Vladimir Lenin established his first revolutionary group in 1895, it wasn’t until 1917 that the revolution came to fruition… jolted violently to life by the collapse of the Russian economy after WWI.  The Liberty Movement is predicting such a collapse… hoping for such a collapse… and biding their time until such a collapse happens.


I counted 52 participants at the Liberty rally kicking off the Liberty Convention 2010 event this weekend.  I’m sorry to say that it was much less eventful than I thought it would be and the enthusiasm level of the people in the demonstration was poorly lacking in energy. No crazy signs appeared… the best signs were at the beginning of the first video and the one I tried to capture in the second short video. I think the Tea Party movement in general is starting to learn that the crazy signs were hurting the movement and a concerted effort is being made to keep that kind of thing out of the public eye.

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Consider this an open thread on the Liberty Convention, the Ravalli County group Celebrating Conservatism, and the Tea Party movement


Today sees the start of the Liberty Convention 2010 being held at the University of Montana and organized by Mona Doctour of Celebrating Conservatism.  It kicks off today with a rally down at Caras Park and parade to the university and runs for two days.

They are walking into the lions den of Montana Liberalism and want to make a big show and statement by holding their convention here in Missoula.  In an interview with Mona Doctour of Celebrating Conservatism available here, Mona wants conservatives from around the state to bring their big trucks and tractors to make a big show during their parade through Missoula.  Holding the convention in Missoula is, in my opinion, as much about symbolism as it is about finding a venue of the appropriate size.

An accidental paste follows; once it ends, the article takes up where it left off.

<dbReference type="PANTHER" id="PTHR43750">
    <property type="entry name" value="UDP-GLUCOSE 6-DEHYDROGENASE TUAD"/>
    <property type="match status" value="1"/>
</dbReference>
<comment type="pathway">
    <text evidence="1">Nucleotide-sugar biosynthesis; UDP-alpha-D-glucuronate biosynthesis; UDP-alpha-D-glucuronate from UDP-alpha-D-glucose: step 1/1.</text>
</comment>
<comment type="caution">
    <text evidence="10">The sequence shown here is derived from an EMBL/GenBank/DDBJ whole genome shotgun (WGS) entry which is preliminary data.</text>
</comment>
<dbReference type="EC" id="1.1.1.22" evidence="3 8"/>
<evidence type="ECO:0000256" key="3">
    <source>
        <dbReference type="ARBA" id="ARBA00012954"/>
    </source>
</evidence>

If you don’t already know what some of the views espoused by some of the people speaking and organizing this event are, I’ll just run through a list very quickly and save the in depth analysis for another post.

  • Main stream Republicans aren’t conservative enough
  • Want to break down the line between religion and politics
  • Support deregulation of firearm laws and advocate for 2nd Amendment Rights and Open Carry Laws.
  • Oppose any form of central political authority such as the federal government and United Nations
  • Espouse return to citizen controlled Common Law System and are pushing petitions to establish Citizen Grand Juries to allow citizens to convene grand juries at the county level.
  • Oppose land use planning, building codes, and any other law/regulation that is a “taking” of private property

The event should be pretty interesting and I’ll be covering it all weekend with live updates, tweets, and video (i hope).

by Pete Talbot

Walls come and go. The sieve-like wall that separates Mexico from the U.S. is being fortified, and an additional “virtual fence” is in the works. The Berlin Wall is history. The Great Wall of China endures. Israelis are building walls to keep Palestinians out.

So how about a wall along the Missoula-Ravalli County line? I believe this would make folks on both sides of the wall happy. It would keep all the Communists and sexual deviates from corrupting Bitterroot youth. It would keep the right-wing nut jobs from stirring up trouble in Missoula. It’s a win-win.